Friday, May 10, 2013

Back handed compliment

The weather today in Central NJ was a very sunny 72F (22C) when I headed out the door from work at lunchtime.  I wanted to accomplish two things.  I wanted to try the 18 MHz wire that I cut for the PAR ENDFEDZ, and I also wanted to set up the Jackite pole again using my drive on mast holder.

I went to the same park that I went to last week; but I went to the other side.  This was away from the tree-filled picnic area and towards the soccer fields and some other baseball fields.  I set up right in the parking area:

Set up went very fast, and since the 17 Meter wire is much shorter than the regularly supplied 10/20/40 MKII radiator, I needed to use a piece of coax that I normally carry for when I use the Buddistick.  I called CQ and was answered by Mike K8NS who lives in Florida, in the Daytona Beach area.

Mike was 589 here, and he gave me a 569 in return. Copy was solid in both directions. Mike was using an Icom IC-725 to a vertical antenna.  My PAR ENDFEDZ was more or less a vertical, although it did slope somewhat.

It was just turning 90F (32C) for the day at Mike's QTH; but he informed me that there was a nice off shore breeze that was keeping things bearable.  I couldn't stay too long as I had to get back to work; but it was a rewarding effort.  I made a QSO, the wire worked well and the drive on mast support continued to work like a charm.  A very productive lunchtime, indeed.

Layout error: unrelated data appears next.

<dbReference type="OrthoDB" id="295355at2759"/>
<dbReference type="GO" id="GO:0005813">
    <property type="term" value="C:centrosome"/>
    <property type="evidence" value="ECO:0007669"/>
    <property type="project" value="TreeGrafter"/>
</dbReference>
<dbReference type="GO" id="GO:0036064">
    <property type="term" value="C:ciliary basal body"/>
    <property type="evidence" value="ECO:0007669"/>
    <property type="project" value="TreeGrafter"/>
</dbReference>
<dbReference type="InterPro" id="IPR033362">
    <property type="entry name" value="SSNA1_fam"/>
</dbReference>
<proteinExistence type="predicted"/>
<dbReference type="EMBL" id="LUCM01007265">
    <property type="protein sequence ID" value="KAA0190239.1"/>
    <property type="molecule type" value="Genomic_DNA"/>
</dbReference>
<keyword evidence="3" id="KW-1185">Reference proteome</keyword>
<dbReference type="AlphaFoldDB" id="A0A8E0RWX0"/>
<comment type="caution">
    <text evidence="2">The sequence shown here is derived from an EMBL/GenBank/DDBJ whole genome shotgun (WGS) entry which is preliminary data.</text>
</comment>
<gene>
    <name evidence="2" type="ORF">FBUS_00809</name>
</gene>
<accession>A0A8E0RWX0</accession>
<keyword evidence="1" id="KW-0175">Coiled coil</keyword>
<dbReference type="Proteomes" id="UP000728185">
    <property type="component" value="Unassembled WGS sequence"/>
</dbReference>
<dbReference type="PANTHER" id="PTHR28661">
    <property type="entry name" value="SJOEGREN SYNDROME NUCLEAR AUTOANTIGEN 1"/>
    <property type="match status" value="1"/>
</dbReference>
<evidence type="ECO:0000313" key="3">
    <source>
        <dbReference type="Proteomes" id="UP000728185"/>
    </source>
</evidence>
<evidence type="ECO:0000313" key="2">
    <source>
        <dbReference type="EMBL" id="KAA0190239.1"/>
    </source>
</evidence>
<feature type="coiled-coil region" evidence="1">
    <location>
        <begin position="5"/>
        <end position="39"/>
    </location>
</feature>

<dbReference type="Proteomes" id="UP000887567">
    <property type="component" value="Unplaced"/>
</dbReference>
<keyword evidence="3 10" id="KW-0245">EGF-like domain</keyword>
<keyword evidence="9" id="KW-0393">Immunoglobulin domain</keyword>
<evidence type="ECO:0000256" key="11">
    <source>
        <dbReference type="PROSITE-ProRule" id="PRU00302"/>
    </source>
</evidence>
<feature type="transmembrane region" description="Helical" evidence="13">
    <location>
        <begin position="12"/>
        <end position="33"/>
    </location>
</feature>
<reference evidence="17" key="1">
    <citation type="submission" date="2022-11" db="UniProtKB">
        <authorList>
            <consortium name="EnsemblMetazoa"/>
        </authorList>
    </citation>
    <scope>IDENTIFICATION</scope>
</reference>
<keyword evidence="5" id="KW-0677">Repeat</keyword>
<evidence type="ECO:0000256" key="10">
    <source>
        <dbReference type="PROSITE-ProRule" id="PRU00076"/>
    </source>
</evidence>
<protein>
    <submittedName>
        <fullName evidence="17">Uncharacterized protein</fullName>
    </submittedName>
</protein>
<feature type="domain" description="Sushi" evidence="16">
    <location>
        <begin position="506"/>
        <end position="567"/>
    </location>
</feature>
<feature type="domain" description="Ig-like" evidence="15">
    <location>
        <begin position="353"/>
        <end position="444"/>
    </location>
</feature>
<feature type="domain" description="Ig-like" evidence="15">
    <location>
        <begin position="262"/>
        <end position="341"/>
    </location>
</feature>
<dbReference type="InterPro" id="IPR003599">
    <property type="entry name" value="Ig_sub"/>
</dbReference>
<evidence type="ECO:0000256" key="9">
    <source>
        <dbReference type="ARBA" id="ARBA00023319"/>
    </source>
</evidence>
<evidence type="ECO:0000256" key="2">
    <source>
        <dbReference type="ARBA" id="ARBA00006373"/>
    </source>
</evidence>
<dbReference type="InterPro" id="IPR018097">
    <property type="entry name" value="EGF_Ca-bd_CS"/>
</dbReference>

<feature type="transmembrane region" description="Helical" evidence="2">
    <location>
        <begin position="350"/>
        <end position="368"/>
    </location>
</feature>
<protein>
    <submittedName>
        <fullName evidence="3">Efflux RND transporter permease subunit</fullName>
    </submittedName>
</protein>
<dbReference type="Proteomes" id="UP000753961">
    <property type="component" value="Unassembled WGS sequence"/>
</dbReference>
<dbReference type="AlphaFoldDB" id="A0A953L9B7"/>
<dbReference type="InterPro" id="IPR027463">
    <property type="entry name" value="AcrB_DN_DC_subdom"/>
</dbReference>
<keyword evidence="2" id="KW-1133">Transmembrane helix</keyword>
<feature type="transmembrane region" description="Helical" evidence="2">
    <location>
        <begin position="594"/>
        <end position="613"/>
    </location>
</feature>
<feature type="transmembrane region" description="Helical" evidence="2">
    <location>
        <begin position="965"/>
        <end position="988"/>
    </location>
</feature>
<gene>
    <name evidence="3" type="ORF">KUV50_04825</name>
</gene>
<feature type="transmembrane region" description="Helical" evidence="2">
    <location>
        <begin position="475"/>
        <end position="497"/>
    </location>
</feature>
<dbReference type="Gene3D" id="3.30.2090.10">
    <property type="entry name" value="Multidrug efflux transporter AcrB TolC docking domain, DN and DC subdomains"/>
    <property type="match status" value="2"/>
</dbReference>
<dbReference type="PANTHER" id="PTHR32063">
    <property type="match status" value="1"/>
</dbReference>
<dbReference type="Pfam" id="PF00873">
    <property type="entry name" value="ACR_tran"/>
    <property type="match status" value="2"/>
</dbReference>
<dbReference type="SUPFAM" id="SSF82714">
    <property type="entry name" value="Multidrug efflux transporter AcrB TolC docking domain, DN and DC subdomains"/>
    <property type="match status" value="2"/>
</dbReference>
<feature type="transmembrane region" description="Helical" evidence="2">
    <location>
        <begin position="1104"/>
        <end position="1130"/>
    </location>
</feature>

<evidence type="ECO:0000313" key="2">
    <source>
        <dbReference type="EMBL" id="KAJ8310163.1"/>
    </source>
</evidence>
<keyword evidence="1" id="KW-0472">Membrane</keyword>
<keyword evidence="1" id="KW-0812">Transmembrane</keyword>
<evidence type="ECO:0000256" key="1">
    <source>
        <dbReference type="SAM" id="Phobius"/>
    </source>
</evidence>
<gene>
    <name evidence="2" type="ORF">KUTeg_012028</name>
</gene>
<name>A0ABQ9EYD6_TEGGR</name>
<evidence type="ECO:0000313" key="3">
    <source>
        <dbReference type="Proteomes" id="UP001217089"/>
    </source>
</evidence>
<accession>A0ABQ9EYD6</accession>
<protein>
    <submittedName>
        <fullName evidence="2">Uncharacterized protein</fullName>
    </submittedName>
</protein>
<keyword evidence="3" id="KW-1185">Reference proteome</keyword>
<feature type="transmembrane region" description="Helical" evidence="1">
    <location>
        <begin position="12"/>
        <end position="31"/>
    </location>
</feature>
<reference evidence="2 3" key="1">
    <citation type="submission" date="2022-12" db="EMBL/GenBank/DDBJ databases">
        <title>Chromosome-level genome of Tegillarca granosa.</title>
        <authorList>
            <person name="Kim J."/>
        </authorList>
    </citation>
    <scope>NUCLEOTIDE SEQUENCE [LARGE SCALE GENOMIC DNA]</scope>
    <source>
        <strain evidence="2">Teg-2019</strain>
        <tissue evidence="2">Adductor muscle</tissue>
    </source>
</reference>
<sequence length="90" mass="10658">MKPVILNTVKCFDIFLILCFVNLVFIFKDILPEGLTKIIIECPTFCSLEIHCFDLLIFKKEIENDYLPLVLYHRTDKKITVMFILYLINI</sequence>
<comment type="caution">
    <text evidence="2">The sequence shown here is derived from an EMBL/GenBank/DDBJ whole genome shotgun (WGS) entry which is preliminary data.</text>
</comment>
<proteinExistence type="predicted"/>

What's that about the blog post title, you ask?  Well, off to the right of me, about 75 yards or so was a very big, open field.  There were some older gentlemen there flying RC model planes.  I was watching them while I was operating; and I guess they were watching me.  One of them came over, of course, to ask what I was doing and I started explaining about Amateur Radio (you would think model RC pilots would know something about radio).  He asked me if I was actually working anyone, so I took the earbud jack out of the KX3, so he could hear me as I worked Mike K8NS.

"Morse Code! People still use that?"

"Yes", I replied. "It's still very popular".

"Isn't that nice.  It's good to know there are folks out there using older technology than what I use."

I started explaining about SDR, microprocessors, SMD technology and all that; but I was getting a glassy-eyed stare (and you could almost hear the crickets chirping), so I ended up just letting it go at that.

72 de Larry W2LJ
QRP - When you care to send the very least!

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